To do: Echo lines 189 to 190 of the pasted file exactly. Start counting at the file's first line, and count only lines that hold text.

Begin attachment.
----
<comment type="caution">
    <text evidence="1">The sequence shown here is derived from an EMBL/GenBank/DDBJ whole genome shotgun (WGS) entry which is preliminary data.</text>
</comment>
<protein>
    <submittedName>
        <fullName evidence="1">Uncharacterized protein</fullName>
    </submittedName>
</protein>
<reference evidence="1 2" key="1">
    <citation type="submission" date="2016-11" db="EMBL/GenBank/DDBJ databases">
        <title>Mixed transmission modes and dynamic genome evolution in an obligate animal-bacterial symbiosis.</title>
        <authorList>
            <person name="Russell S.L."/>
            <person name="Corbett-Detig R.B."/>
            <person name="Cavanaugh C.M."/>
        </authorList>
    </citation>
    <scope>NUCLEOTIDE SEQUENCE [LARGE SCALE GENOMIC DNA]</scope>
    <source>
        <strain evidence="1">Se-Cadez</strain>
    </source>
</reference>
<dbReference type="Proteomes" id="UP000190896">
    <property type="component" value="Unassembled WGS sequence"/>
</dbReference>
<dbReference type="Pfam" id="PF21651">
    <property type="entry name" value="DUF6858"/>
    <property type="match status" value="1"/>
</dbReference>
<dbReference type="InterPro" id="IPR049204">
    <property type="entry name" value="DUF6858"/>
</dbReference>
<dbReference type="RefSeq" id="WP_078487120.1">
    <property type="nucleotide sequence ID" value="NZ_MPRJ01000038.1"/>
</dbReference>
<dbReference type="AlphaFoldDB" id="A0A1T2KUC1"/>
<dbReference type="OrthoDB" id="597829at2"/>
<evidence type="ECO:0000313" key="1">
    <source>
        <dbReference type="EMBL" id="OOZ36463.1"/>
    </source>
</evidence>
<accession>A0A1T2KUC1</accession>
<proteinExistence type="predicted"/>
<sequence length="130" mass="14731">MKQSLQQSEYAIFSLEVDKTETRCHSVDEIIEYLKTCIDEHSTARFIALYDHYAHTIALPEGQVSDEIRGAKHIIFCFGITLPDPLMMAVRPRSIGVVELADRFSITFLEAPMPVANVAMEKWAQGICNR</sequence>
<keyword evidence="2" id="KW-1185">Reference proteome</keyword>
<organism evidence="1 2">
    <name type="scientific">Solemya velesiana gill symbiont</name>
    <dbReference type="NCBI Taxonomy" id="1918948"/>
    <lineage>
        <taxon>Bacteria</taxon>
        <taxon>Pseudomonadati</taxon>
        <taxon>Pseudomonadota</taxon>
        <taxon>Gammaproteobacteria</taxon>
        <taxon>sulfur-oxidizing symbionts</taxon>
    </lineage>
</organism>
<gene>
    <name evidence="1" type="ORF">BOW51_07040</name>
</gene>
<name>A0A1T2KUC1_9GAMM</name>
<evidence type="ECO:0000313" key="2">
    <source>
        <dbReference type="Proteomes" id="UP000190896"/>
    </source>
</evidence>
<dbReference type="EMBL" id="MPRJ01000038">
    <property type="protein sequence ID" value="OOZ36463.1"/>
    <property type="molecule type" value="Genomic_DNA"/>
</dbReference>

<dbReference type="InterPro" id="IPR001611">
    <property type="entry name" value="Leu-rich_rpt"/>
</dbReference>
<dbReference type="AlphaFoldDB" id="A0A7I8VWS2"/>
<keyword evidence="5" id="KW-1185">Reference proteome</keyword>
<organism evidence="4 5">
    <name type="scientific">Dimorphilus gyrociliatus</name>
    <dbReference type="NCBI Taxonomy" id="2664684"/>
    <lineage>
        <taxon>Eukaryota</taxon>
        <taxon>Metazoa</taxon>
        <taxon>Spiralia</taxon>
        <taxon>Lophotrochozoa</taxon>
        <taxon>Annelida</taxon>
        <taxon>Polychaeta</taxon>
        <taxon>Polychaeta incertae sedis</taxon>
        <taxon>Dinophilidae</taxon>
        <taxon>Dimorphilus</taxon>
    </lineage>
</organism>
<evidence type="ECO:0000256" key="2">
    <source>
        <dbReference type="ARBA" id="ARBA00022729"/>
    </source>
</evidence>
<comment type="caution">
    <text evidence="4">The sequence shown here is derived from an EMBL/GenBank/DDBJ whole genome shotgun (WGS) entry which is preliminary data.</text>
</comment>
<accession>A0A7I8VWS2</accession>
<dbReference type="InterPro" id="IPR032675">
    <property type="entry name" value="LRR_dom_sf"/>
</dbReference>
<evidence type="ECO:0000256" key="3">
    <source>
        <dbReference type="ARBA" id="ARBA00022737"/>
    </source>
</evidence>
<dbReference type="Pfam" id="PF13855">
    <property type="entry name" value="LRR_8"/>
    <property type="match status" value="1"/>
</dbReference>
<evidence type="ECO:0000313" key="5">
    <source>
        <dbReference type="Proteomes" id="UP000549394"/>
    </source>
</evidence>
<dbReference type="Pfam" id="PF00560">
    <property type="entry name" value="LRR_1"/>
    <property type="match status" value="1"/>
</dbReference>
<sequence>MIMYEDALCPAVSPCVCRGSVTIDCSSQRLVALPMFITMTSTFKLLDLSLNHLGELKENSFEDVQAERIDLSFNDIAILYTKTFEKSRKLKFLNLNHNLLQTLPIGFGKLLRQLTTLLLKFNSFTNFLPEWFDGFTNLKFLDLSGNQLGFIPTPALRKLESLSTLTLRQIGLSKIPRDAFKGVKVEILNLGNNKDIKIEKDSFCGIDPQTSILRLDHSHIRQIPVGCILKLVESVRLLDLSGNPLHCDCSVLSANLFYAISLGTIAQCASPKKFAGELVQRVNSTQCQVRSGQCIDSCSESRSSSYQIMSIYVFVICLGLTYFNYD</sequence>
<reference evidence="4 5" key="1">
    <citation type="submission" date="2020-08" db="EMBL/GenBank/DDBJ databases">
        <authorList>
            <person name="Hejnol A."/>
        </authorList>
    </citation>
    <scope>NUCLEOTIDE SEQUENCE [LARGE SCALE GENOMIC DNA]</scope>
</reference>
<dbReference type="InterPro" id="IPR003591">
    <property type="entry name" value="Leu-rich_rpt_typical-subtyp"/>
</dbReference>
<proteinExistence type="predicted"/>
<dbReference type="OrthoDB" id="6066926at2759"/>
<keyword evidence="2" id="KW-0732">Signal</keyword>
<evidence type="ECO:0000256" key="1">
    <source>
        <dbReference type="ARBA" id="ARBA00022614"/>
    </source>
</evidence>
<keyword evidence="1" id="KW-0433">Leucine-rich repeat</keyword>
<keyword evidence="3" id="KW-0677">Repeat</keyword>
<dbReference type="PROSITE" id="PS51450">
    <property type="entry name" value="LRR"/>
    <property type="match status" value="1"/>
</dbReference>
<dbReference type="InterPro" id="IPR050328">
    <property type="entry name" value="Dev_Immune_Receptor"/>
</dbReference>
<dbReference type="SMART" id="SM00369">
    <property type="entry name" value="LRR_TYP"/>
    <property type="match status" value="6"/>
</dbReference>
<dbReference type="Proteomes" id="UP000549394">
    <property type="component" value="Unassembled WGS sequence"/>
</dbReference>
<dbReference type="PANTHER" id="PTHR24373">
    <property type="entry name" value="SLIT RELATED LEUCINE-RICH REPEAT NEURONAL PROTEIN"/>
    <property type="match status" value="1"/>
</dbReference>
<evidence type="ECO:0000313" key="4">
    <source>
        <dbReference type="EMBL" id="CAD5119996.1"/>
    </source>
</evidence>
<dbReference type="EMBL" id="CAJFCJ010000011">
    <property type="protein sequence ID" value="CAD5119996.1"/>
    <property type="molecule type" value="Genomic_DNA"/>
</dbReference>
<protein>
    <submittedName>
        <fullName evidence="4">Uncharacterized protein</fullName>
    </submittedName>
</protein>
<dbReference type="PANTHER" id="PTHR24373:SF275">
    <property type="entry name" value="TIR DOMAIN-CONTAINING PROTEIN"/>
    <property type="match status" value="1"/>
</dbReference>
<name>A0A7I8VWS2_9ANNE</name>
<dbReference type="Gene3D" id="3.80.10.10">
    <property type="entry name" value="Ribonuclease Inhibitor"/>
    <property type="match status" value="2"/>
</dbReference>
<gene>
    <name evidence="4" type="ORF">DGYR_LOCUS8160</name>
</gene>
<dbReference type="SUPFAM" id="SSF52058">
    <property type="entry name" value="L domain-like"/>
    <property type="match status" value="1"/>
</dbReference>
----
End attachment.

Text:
    <property type="match status" value="1"/>
</dbReference>